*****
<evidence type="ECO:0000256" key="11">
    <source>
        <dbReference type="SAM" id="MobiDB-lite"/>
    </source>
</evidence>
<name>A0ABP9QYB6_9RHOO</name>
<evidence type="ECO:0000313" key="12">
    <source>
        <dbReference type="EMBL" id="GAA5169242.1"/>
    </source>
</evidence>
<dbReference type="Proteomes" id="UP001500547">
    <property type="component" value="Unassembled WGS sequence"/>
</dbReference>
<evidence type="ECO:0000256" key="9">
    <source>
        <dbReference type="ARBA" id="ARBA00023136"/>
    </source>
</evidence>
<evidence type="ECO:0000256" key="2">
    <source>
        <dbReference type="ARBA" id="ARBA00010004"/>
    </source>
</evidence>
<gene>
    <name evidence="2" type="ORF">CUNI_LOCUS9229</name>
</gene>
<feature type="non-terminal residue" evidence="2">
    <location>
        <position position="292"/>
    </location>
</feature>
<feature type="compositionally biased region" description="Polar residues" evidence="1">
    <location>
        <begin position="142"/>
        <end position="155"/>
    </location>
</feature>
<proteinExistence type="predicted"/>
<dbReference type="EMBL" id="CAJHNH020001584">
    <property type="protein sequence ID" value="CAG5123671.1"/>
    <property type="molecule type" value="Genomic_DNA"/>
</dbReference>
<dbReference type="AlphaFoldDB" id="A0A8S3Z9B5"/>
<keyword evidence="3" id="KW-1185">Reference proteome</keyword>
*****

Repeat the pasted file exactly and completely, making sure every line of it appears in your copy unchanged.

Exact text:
<evidence type="ECO:0000256" key="11">
    <source>
        <dbReference type="SAM" id="MobiDB-lite"/>
    </source>
</evidence>
<name>A0ABP9QYB6_9RHOO</name>
<evidence type="ECO:0000313" key="12">
    <source>
        <dbReference type="EMBL" id="GAA5169242.1"/>
    </source>
</evidence>
<dbReference type="Proteomes" id="UP001500547">
    <property type="component" value="Unassembled WGS sequence"/>
</dbReference>
<evidence type="ECO:0000256" key="9">
    <source>
        <dbReference type="ARBA" id="ARBA00023136"/>
    </source>
</evidence>
<evidence type="ECO:0000256" key="2">
    <source>
        <dbReference type="ARBA" id="ARBA00010004"/>
    </source>
</evidence>
<gene>
    <name evidence="2" type="ORF">CUNI_LOCUS9229</name>
</gene>
<feature type="non-terminal residue" evidence="2">
    <location>
        <position position="292"/>
    </location>
</feature>
<feature type="compositionally biased region" description="Polar residues" evidence="1">
    <location>
        <begin position="142"/>
        <end position="155"/>
    </location>
</feature>
<proteinExistence type="predicted"/>
<dbReference type="EMBL" id="CAJHNH020001584">
    <property type="protein sequence ID" value="CAG5123671.1"/>
    <property type="molecule type" value="Genomic_DNA"/>
</dbReference>
<dbReference type="AlphaFoldDB" id="A0A8S3Z9B5"/>
<keyword evidence="3" id="KW-1185">Reference proteome</keyword>